February 3, 2012

Liturgies of Sufficiency: Individual versus Communal Wellbeing

Darlene Jackson

Darlene Jackson

Administrative Coordinator

Center for a Livable Future

Pastor Mary Gaut, of Maryland Presbyterian Church, reminds us that we were created to give Praise to our God—and that if someone is hungry, we must feed them before they can be receptive to spiritual food.

In the fourth session of the Baltimore Food and Faith Enoughness series, we focused on how to worship, and how we let our hunger and thirst for things compete with our beliefs.

Worship is an outward expression of who we are as a religious community, and it consists of our beliefs, our faith, and our liturgy practices, whether it is Holy Communion, Baptism, honoring the Sabbath, fasting during Ramadan, or singing beautiful hymns that touch our very hearts and souls. Although we are all from different religious backgrounds, and we practice different types of worship, we were all created to give praise to our creator, as well as to show love to our fellow brothers and sisters who are outside the religious community. It is our responsibility to share in the love and joy that comes with being a child of God.

To do that, we must first ask ourselves, “Do we believe in our Liturgy practices that we partake in within our own religious communities? Are we confident enough to share and engage in conversations with those of another faith other than ours?” When you think about it, the world communicates its views and issues better than we do in our religious communities, because we sometimes are unsure about why we even engage in the liturgy practices, or our convictions. As humans, we hunger and thirst to feel complete, and consequently we fill those voids by acquiring houses, fancy cars, money and other materialistic values, and that has become the focal point. We are driven more by what we desire than what we believe or think, and therefore our definition of the good life has become very materialistic. We are emotional creatures, and rationale becomes secondary when making decisions. David said it so clearly in Psalm 63:1-8 what we as true believers should thirst after:

1 You, God, are my God, earnestly I seek you; I thirst for you, my whole being longs for you, in a dry and parched land where there is no water.  2 I have seen you in the sanctuary and beheld your power and your glory.
3 Because your love is better than life, my lips will glorify you.
4 I will praise you as long as I live, and in your name I will lift up my hands.
5 I will be fully satisfied as with the richest of foods; with singing lips my mouth will praise you. 6 On my bed I remember you; I think of you through the watches of the night. 7 Because you are my help, I sing in the shadow of your wings. 8 I cling to you; your right hand upholds me.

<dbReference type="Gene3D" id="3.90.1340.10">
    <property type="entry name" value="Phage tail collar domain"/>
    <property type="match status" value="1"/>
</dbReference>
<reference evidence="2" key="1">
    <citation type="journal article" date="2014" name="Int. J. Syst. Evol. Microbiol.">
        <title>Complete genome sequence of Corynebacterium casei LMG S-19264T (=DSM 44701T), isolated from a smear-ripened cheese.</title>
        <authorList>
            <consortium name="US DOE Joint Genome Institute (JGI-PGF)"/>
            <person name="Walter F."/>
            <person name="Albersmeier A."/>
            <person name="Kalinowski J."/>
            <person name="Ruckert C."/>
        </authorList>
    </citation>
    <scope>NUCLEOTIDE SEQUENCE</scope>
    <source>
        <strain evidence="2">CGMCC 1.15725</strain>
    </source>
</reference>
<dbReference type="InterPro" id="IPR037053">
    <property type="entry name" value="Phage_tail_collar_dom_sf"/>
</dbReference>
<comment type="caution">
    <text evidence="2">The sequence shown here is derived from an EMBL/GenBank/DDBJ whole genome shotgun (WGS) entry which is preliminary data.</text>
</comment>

The saying “I am what I eat” is very powerful, because what we feed our natural man and our spiritual man is what we become. Behavioral change is necessary in order to have a sustainable future, and the message from the religious community has to touch people at the very core of the community’s hearts in order to bring change. To do this, we must first come together as a community for a common good, and then share the word of GOD, as well as our liturgy practices with them. As one of our participants pointed out, something as simple as an “Apple Festival” can bring together people of different faiths, but there is one common goal that particular day, and that is sharing in the love and joy of a community.

Pastor Gaut also shared with us the Individual and Communal involvement:

Individual: The point of my involvement with my community of faith is to connect with God as the source of strength, healing, transformation and renewal.

Community: The point of my involvement with my community is to connect with a bigger vision and be challenged to work for the greater good of a larger whole.

Communities are made up of diversity, but isn’t that what makes communities so strong and unique? People coming together to protect what is their own, and what is important to them. Whether we realize it or not, how we worship and carry out our liturgy practices shapes our thoughts and beliefs, and influences us as individuals as well as religious communities more than we realize. Wouldn’t it be awesome if we internalized our faith practices like our natural practices to the point that we just do it without thinking about it?

At the end of the day, we are all God’s children and the word of God commands us to love, so in spite of our religious preferences, and how we carry out our liturgy practices, we are to go out and reach those that have not yet been introduced to the religious community, because we are our brother’s keeper and we are all important in the sight of God. Each liturgy practice has its place in Worship, so let’s go out into the community and bring the two groups together for one common good, and bring about change that the world will recognize as the blueprint for sustainability, and that is oneness!

Leave a Comment

Your email address will not be published. Required fields are marked *